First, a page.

Hierarchy of Terror [Arbiter Series Book 4]
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by Matthew L. Schoonover
Description: Incubus-Detective Gus Pilot is pitted against a demon. Can his vampire friend, Moineau, help him in a battle against evil? In the forth Arbiter, Matthew L. Schoonover again proves he's master of cross-genre thrills. Mystery, suspense, police-procedural, horror--tale your pick. When the demons of the Third Heirarchy descend on Gus's town, Pilot is determined to put an end to their evil.
eBook Publisher: ebooksonthe.net, 2003
eBookwise Release Date: August 2006
12 Reader Ratings:
Available eBook Formats: OEBFF Format (IMP) [270 KB]
Reading time: 182-255 min.
Washing down the gutter between his legs, lapping against his left ankle, was the last of his meager meal for the day, carried on rain water already black with city dirt and grime to the nearest drain.
He looked up. The rain hit his face causing streaks of dirt and grime to etch it like a macabre mask. He opened his mouth and took in some water, gargled and spat it out. He wiped his mouth on the torn remnants of his shirt sleeve and forearm.
The sky rumbled and he looked up again, staring against the rain to see beyond the lights of tenement windows which surrounded him. The sky was black, black as pitch. Black as a void. Black with their rain; gorged, and now disgorging.
Black as he felt his soul must be.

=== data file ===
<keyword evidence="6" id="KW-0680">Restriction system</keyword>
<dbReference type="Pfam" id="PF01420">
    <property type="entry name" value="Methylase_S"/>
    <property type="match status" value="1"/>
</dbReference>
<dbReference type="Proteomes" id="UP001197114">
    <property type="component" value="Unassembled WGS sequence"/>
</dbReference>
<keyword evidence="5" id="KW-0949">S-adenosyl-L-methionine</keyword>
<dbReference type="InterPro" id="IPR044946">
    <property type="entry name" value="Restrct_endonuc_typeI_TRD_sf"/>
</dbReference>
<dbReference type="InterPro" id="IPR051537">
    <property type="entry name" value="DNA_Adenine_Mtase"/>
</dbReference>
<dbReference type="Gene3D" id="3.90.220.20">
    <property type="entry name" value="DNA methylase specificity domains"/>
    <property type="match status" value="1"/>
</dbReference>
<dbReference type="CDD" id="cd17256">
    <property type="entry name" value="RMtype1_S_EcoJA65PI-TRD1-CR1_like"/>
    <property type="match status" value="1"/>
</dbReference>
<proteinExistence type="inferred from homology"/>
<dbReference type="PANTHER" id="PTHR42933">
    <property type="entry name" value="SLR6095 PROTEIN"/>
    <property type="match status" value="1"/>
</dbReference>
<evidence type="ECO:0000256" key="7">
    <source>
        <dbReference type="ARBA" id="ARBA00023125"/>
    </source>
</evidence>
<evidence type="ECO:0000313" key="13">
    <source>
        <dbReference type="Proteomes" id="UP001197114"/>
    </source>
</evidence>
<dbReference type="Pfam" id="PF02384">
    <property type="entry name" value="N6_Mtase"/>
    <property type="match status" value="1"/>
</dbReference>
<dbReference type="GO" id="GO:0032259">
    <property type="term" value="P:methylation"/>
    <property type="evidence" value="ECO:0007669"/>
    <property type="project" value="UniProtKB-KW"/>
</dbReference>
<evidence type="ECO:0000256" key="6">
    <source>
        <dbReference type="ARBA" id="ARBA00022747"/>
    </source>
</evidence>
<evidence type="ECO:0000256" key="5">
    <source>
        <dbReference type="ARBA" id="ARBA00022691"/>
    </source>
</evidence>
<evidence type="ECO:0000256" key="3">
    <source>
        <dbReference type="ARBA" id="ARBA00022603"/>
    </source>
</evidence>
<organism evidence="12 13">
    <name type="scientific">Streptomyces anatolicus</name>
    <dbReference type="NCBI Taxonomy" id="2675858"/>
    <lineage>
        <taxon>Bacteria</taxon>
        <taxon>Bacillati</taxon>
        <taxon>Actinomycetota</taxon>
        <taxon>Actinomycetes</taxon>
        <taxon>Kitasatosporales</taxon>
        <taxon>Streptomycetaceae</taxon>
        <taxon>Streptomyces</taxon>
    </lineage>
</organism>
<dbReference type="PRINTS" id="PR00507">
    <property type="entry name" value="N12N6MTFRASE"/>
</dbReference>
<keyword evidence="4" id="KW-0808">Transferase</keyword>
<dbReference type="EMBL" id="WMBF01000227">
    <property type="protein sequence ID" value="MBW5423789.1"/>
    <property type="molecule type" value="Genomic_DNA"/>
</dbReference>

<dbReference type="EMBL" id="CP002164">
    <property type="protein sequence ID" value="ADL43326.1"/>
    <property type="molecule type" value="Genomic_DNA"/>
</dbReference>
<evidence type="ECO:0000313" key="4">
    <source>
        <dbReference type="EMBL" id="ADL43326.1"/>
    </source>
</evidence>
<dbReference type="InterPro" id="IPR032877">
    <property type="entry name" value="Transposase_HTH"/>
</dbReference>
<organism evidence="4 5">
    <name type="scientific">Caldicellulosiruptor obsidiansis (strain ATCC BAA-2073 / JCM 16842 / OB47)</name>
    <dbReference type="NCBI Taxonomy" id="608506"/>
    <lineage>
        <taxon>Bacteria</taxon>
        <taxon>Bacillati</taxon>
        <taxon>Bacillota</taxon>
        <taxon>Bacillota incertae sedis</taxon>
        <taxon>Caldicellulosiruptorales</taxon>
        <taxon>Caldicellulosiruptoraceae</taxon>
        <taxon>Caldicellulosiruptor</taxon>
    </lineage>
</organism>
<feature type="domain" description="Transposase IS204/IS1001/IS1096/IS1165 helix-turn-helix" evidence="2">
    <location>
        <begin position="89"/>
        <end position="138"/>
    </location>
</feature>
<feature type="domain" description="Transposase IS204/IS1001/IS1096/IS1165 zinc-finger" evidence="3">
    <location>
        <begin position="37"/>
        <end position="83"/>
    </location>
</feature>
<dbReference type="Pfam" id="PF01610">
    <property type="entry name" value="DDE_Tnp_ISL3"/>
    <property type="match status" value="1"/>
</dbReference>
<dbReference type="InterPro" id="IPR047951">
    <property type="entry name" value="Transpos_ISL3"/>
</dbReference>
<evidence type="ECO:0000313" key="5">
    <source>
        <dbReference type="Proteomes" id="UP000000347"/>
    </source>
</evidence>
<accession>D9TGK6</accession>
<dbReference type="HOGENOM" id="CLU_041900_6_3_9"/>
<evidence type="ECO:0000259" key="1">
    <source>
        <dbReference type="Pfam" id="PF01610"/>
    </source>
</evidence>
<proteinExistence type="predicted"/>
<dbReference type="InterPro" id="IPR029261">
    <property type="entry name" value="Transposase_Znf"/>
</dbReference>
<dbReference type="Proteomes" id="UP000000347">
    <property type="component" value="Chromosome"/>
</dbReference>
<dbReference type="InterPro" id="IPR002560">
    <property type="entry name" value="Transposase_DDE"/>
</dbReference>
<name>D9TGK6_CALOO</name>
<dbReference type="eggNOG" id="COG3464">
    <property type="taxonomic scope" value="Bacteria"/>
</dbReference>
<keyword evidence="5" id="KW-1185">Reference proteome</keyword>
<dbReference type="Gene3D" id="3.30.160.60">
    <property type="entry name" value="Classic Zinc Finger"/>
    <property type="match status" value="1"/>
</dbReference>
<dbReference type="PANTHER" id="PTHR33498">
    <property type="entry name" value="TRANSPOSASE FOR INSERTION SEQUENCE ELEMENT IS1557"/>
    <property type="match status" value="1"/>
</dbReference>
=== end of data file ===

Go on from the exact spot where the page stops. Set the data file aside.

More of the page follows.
A sound, not unlike the rumble of the sky, came from the alley behind him. He heard ash cans tumble, a dumpster shift against its metal wall, and the squeal of a cat caught suddenly by surprise. He looked down the street both ways. Nothing.
And no one.
He knew his van was nearby and was tempted for one desperate second to flee. But where could he go that he would not be found?
No answer came to mind.
He stood slowly, steadying himself on wobbly legs.
As he pulled his Glock from its holster and turned, the cat--a gray streak in the blacks and grays splashed on the walls by the weak light from nearby windows and the stronger darkness around him--tore from the alley, ignored him, and shot across the street.
He pulled back on the Glock's breech and verified that a round was still in the chamber. Snapping it shut, he faced the alley, arms now down by his side, pistol gripped expertly in his right fist, safety off, finger on the trigger.
"Life or death," he said, surprised by the sound of his own voice. "What the hell. I've had enough of life."
Slowly, he walked into the alley. "Let pain be your guide," he said in a mocking tone. Then laughed. "Lead on, 0 faithful companion."
The sky rumbled again, but still no lightning flashed.
And the alley swallowed him up.